Throwing a ball is a complex skill which requires a full body action to allow an efficient, powerful and pain-free movement. Injuries are often repetitive, overuse injuries to the shoulder, elbow and low back.
4 things to get right:
Throwing technique: Throwing technique is important and takes time to develop. Working with a coach who understands the mechanics of throwing, providing drills to help assist in improving throwing efficiency whilst also monitoring throwing load can be vital to reducing injuries and improving performance.
Thoracic spine mobility: Often people lack the appropriate rotation range of motion through the thoracic spine (mid back). As a result it is common for the throwing action to place increased load on the shoulder and elbow joint. We use a variety of stretches, manual therapy and muscle activation exercises to help the athlete engage a greater range of motion. We will then talk with the coach about some sport specific drills which assist the thrower in using this range of motion in the throwing action. Essentially allowing them to throw with their body and not their arm.
Shoulder stability: When we think of throwing we automatically think of the shoulder, this is for good reason. The shoulder does a lot of work in the throwing action and hence it is important we have good control, stability and strength through the rotator cuff muscles. We assess the health of the athletes shoulder through a series of tests, allowing us to determine if there is any pain or dysfunction which needs to be addressed. We then prescribe a series of exercises which aim to improve the control, stability and especially deceleration speed of the arm at the end of the throw.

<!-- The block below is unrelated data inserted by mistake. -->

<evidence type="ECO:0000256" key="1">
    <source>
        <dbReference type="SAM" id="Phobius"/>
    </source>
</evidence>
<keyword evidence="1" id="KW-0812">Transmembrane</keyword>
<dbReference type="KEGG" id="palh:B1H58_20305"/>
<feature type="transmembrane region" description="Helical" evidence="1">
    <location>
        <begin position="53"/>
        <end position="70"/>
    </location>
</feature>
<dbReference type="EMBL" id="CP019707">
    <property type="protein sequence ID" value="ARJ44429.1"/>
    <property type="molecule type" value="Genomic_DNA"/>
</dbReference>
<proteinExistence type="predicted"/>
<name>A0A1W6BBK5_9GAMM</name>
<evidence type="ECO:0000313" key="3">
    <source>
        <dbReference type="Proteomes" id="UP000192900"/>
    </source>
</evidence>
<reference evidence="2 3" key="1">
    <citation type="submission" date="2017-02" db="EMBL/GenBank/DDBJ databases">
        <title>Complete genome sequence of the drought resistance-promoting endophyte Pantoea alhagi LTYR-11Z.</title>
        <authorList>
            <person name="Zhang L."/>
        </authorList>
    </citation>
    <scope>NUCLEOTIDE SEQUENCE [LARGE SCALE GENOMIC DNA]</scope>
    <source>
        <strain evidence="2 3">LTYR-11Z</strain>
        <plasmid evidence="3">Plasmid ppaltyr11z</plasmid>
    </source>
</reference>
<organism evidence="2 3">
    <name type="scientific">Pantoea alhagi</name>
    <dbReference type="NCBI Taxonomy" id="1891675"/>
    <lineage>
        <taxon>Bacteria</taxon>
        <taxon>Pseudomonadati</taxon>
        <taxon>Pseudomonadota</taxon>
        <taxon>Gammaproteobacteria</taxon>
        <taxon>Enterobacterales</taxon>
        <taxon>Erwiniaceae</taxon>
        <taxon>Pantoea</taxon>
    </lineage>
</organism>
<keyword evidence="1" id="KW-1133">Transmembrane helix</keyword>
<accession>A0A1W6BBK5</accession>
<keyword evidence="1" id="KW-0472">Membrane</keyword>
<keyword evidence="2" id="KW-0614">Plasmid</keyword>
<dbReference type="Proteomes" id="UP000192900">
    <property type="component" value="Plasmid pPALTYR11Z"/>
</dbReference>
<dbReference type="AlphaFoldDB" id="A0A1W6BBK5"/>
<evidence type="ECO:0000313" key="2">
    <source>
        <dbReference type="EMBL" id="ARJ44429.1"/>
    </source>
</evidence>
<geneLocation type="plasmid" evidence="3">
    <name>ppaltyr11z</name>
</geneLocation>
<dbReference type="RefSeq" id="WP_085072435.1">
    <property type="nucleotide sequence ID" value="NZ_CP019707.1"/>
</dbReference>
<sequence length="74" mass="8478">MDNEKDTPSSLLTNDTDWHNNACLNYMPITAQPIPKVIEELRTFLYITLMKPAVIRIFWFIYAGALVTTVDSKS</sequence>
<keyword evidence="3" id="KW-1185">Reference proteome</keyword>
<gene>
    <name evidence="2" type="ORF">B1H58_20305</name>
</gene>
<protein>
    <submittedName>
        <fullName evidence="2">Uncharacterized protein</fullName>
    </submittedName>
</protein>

Lower body strength: This area is often overlooked, however is seen as being the most important factor when producing an efficient, powerful and pain free throw. The action of through originates in the legs and hips. Often we see thrower who will overuse their arm to compensate for a lack of strength in the legs. When programming exercises we focus on the transfer of lower body strength in the rotation and sideways planes. This will allow the thrower to project all their energy towards the target they’re trying to hit.
If pain or niggles are bothering you, we are always available to assess your issue, provide guidance about safe return to activity and give you simple exercises to help you on your way.